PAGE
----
Is their integrity on the line when doctors pitch products?

Paid endorsements pose conflicts, some physicians and ethicists say.

By — Posted March 24, 2008

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When revelers rang in the New Year, Robert Jarvik, MD, was the star of a massive Pfizer Inc. advertising campaign for Lipitor (atorvastatin). By the end of February, Pfizer had ended the campaign, under the pressure of a U.S. House Energy and Commerce Committee probe.

The committee's chair, Rep. John Dingell (D, Mich.), charged that the ads misled the public because they created the impression that Dr. Jarvik is a practicing physician, when he is a biomedical engineer not licensed to practice medicine. The committee disclosed that Dr. Jarvik received $1.35 million under a two-year contract set to expire this month, according to media reports.

Dr. Jarvik, who had helped develop the Jarvik-7 artificial heart, defended his role as a physician spokesman, adding in a statement that his "credibility as a heart expert is fully justified and is fairly represented" in the ads.

But the controversy has sparked a broader conversation about the ethical ramifications of physicians serving as commercial endorsers. While the Lipitor campaign is the most prominent use of a paid physician spokesperson, it is not the only one.

Pfizer also has featured former CBS News medical correspondent Howard Torman, MD, in ads for Viagra (sildenafil citrate). Some physicians even have appeared endorsing direct-to-consumer products such as herbal supplements or cosmetics in late-night infomercials.

To some experts, the issue of what is appropriate is open and shut.

"What is a doctor doing putting money in his or her pocket, shilling for a product?" asked Howard Brody, MD, PhD, director of the University of Texas Medical Branch Institute for the Medical Humanities. "Show me where in the Hippocratic oath you'll find how we're serving mankind by doing that. It's called greed. It's called commercialism. There is no positive reason why a doctor should do such a thing."

Steven Miles, MD, professor of medicine and bioethics at the University of Minnesota Medical School, was equally adamant in opposing paid physician endorsements.

"Doctors should not do product endorsements," he said. "It is either self-dealing or self-enriching. In either case, it is corrupt because it is not being tailored to an individual patient's interest."

Dr. Miles said a physician who believes in a product should promote it through professional channels such as peer-reviewed medical journals.

Conflicting interests

Getting paid to endorse drugs or medical devices "presents major conflicts of interest with physicians' major interests and values," said Roy M. Poses, MD, clinical associate professor of medicine at Brown Medical School, Providence, R.I.

For the practicing doctor, he said, physician endorsement could induce bias in favor of the product when it is not in a patient's best interest. Academic research could be compromised by the influence of payments.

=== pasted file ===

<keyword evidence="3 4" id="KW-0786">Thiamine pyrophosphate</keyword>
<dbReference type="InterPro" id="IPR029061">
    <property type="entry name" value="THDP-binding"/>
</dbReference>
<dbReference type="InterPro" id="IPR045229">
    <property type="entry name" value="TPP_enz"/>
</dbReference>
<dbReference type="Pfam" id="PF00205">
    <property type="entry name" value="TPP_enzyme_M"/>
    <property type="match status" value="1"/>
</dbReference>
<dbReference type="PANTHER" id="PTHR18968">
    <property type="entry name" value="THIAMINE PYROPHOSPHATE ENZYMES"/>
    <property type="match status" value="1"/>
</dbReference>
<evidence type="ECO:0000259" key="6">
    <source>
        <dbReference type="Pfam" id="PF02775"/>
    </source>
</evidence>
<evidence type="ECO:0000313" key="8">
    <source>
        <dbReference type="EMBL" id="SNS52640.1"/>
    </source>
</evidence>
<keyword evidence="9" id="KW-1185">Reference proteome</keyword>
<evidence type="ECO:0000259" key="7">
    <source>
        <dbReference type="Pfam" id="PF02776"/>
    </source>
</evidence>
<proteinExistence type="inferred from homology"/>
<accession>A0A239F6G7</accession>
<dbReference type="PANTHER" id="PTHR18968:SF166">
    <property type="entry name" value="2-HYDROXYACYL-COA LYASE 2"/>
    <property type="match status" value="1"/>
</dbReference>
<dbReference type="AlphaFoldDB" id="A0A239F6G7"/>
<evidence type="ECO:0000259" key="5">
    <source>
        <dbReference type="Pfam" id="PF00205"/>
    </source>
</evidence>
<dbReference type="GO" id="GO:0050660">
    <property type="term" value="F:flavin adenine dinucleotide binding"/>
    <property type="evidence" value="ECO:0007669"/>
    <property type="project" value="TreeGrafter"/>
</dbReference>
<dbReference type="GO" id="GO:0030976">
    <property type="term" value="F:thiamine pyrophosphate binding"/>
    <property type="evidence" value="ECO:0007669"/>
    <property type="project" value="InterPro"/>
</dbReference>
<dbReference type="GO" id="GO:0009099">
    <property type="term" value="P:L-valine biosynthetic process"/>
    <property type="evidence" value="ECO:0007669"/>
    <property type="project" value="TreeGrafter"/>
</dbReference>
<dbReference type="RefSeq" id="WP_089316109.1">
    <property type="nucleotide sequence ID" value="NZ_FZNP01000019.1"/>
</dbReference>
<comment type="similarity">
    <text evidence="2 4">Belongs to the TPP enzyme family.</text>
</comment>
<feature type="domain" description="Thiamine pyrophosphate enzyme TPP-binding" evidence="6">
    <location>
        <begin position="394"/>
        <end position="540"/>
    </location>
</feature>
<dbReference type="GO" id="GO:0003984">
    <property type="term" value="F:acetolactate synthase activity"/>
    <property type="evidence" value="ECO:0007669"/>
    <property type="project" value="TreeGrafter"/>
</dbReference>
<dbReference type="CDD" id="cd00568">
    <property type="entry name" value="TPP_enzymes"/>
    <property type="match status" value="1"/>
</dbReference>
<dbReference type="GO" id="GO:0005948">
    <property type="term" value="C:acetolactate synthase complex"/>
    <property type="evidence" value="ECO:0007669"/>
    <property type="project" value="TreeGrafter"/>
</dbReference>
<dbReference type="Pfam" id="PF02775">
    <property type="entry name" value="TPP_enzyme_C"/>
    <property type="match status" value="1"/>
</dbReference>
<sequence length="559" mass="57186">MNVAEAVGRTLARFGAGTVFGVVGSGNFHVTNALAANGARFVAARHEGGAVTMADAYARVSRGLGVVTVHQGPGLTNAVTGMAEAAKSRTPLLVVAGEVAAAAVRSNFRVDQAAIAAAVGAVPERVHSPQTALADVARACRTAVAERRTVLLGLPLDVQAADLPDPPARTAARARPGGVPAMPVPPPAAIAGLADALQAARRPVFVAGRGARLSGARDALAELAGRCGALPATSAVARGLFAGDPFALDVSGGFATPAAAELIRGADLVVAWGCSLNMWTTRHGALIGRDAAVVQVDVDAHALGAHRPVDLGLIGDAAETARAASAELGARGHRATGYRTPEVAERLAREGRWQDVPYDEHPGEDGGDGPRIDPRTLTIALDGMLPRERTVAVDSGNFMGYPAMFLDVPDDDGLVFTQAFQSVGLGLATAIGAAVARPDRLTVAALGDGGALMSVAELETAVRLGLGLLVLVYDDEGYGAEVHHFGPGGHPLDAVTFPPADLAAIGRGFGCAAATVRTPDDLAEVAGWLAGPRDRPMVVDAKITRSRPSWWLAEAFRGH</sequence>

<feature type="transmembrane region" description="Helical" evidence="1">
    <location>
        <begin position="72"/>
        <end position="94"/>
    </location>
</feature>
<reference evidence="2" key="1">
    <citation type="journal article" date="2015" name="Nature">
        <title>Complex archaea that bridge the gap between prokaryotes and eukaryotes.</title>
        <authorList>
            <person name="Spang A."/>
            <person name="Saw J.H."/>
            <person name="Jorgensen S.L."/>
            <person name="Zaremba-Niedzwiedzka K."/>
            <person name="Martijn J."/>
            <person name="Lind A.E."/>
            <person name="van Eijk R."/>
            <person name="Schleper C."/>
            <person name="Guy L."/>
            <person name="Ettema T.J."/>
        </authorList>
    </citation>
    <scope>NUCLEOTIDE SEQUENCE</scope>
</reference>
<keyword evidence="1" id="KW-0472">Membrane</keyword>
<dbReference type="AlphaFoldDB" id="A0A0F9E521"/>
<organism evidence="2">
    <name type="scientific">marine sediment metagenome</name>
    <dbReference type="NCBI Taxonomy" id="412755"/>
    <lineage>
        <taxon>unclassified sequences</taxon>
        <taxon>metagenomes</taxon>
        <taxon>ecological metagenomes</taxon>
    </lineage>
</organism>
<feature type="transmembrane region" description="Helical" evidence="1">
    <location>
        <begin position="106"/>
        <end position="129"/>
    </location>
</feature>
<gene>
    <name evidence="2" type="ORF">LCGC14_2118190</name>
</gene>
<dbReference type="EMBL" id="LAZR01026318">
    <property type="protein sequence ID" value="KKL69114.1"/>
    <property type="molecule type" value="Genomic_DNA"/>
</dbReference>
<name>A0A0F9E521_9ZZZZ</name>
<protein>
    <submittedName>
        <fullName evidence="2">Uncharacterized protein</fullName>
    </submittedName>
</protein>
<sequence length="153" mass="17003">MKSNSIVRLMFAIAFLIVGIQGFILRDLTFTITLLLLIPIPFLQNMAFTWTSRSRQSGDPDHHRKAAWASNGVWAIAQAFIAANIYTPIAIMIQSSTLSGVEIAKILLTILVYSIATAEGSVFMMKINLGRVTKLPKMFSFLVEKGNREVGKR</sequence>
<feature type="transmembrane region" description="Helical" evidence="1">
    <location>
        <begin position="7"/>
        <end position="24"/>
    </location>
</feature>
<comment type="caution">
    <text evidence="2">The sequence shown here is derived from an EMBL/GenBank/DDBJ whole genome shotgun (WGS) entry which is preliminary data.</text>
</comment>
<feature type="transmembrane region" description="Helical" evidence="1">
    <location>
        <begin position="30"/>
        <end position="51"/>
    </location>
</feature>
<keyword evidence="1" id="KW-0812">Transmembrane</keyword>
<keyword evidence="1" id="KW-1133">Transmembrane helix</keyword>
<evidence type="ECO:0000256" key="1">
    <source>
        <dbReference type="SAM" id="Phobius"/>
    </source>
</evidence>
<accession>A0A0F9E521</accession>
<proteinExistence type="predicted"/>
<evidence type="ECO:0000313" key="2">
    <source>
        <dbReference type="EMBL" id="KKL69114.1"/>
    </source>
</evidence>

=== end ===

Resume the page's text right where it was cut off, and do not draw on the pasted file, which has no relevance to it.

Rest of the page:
"I wouldn't do it," Dr. Poses said.

The AMA has policy discouraging the use of physicians or other health care professionals to endorse drugs or devices in direct-to-consumer advertising. If doctors appear in such ads, any compensation should be noted in a "clearly visible disclaimer."

Arthur L. Caplan, PhD, director of the University of Pennsylvania Center for Bioethics, said he is not categorically opposed to physicians endorsing products.

"I might urge somebody to think twice about it, but I can understand they may choose to do it," he said.

In that case, he added, physicians should have expertise in the relevant area of medicine, use or prescribe the product and have a preexisting preference for the product not motivated by the promise of compensation for an endorsement.

Stephen Barrett, MD, has been the bane of snake-oil salesmen for four decades as a consumer advocate and founder of Quackwatch Inc. But although he has seen his share of shady doctors-for-hire -- "scoundrels," he calls them -- he is not against every physician endorsement.

"The most important thing is whether the product is properly represented and deserves the endorsement," said Dr. Barrett, a retired psychiatrist in Chapel Hill, N.C.

But he said he is not sure why Food and Drug Administration-approved drugs and devices would need physicians' help.

"There is no logical reason to endorse a prescription drug unless there's some special reason why it's so much better than the rest and nobody knows it," Dr. Barrett said. "It doesn't make sense."

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Guidelines for advertising physician services

The American Medical Association does not have policy on whether, or under what circumstances, it is ethically permissible for physicians to endorse products or services. However, the AMA has ethical guidelines that it says doctors should heed when advertising their services. The general rule is that physicians are free to promote their services to the public in whatever form they see fit, so long as they do not mislead or deceive.

When advertising, doctors should:

  • Avoid aggressive, high-pressure tactics.
  • Abide by federal regulatory standards that apply to commercial advertising.
  • Refrain from using testimonials that do not reflect typical patient outcomes.
  • Make only objective, factually supportable claims about experience, competence and quality.
  • Be careful when claiming to have treated a particular ailment successfully in a large number of cases, because this can imply a certainty of result or create unjustified patient expectations.
  • Eschew claims of unique medical skill unless it is true for a particular geographic area.

Source: AMA Code of Medical Ethics, Opinion 5.02

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